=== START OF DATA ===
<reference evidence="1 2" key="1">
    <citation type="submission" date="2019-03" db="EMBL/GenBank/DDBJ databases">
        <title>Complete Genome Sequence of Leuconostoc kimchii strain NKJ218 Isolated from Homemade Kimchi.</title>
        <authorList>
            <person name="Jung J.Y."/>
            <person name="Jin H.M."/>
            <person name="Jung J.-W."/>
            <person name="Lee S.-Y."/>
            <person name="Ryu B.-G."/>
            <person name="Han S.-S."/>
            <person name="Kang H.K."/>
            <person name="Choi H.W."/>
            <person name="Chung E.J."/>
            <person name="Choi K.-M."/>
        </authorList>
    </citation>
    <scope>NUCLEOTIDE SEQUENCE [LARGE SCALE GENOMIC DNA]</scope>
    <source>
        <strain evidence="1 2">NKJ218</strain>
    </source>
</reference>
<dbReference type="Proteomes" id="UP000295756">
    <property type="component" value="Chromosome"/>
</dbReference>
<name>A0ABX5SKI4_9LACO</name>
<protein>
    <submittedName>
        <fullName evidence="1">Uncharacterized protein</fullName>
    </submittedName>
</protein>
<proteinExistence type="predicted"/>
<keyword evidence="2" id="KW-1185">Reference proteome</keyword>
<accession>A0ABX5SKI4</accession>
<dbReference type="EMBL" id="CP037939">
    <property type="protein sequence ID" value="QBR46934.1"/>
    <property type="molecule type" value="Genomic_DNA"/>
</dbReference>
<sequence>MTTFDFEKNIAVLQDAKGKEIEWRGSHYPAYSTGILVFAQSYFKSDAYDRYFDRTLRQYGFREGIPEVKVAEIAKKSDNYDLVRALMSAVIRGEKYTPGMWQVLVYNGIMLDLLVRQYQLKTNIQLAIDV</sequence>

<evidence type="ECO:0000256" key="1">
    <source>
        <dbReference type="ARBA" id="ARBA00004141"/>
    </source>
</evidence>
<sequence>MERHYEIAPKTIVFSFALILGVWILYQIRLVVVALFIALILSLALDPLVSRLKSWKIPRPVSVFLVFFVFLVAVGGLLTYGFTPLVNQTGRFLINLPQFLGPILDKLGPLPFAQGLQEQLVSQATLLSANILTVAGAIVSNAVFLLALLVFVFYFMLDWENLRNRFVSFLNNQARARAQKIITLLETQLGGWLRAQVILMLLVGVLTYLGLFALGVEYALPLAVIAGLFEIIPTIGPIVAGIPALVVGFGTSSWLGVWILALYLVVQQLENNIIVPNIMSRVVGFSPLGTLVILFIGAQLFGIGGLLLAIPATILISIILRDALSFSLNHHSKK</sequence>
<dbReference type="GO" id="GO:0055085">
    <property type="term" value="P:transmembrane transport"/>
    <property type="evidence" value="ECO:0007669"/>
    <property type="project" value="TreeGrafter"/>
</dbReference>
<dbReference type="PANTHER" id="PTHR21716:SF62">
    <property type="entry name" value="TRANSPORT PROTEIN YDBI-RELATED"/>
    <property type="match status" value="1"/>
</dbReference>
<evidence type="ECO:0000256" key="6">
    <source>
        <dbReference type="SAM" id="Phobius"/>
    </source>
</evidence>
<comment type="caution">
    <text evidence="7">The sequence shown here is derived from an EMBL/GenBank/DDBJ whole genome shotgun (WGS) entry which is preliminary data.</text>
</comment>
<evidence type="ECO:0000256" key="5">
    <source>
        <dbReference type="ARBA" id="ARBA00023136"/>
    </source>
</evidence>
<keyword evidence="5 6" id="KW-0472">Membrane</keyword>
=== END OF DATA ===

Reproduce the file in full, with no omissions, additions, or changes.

<reference evidence="1 2" key="1">
    <citation type="submission" date="2019-03" db="EMBL/GenBank/DDBJ databases">
        <title>Complete Genome Sequence of Leuconostoc kimchii strain NKJ218 Isolated from Homemade Kimchi.</title>
        <authorList>
            <person name="Jung J.Y."/>
            <person name="Jin H.M."/>
            <person name="Jung J.-W."/>
            <person name="Lee S.-Y."/>
            <person name="Ryu B.-G."/>
            <person name="Han S.-S."/>
            <person name="Kang H.K."/>
            <person name="Choi H.W."/>
            <person name="Chung E.J."/>
            <person name="Choi K.-M."/>
        </authorList>
    </citation>
    <scope>NUCLEOTIDE SEQUENCE [LARGE SCALE GENOMIC DNA]</scope>
    <source>
        <strain evidence="1 2">NKJ218</strain>
    </source>
</reference>
<dbReference type="Proteomes" id="UP000295756">
    <property type="component" value="Chromosome"/>
</dbReference>
<name>A0ABX5SKI4_9LACO</name>
<protein>
    <submittedName>
        <fullName evidence="1">Uncharacterized protein</fullName>
    </submittedName>
</protein>
<proteinExistence type="predicted"/>
<keyword evidence="2" id="KW-1185">Reference proteome</keyword>
<accession>A0ABX5SKI4</accession>
<dbReference type="EMBL" id="CP037939">
    <property type="protein sequence ID" value="QBR46934.1"/>
    <property type="molecule type" value="Genomic_DNA"/>
</dbReference>
<sequence>MTTFDFEKNIAVLQDAKGKEIEWRGSHYPAYSTGILVFAQSYFKSDAYDRYFDRTLRQYGFREGIPEVKVAEIAKKSDNYDLVRALMSAVIRGEKYTPGMWQVLVYNGIMLDLLVRQYQLKTNIQLAIDV</sequence>

<evidence type="ECO:0000256" key="1">
    <source>
        <dbReference type="ARBA" id="ARBA00004141"/>
    </source>
</evidence>
<sequence>MERHYEIAPKTIVFSFALILGVWILYQIRLVVVALFIALILSLALDPLVSRLKSWKIPRPVSVFLVFFVFLVAVGGLLTYGFTPLVNQTGRFLINLPQFLGPILDKLGPLPFAQGLQEQLVSQATLLSANILTVAGAIVSNAVFLLALLVFVFYFMLDWENLRNRFVSFLNNQARARAQKIITLLETQLGGWLRAQVILMLLVGVLTYLGLFALGVEYALPLAVIAGLFEIIPTIGPIVAGIPALVVGFGTSSWLGVWILALYLVVQQLENNIIVPNIMSRVVGFSPLGTLVILFIGAQLFGIGGLLLAIPATILISIILRDALSFSLNHHSKK</sequence>
<dbReference type="GO" id="GO:0055085">
    <property type="term" value="P:transmembrane transport"/>
    <property type="evidence" value="ECO:0007669"/>
    <property type="project" value="TreeGrafter"/>
</dbReference>
<dbReference type="PANTHER" id="PTHR21716:SF62">
    <property type="entry name" value="TRANSPORT PROTEIN YDBI-RELATED"/>
    <property type="match status" value="1"/>
</dbReference>
<evidence type="ECO:0000256" key="6">
    <source>
        <dbReference type="SAM" id="Phobius"/>
    </source>
</evidence>
<comment type="caution">
    <text evidence="7">The sequence shown here is derived from an EMBL/GenBank/DDBJ whole genome shotgun (WGS) entry which is preliminary data.</text>
</comment>
<evidence type="ECO:0000256" key="5">
    <source>
        <dbReference type="ARBA" id="ARBA00023136"/>
    </source>
</evidence>
<keyword evidence="5 6" id="KW-0472">Membrane</keyword>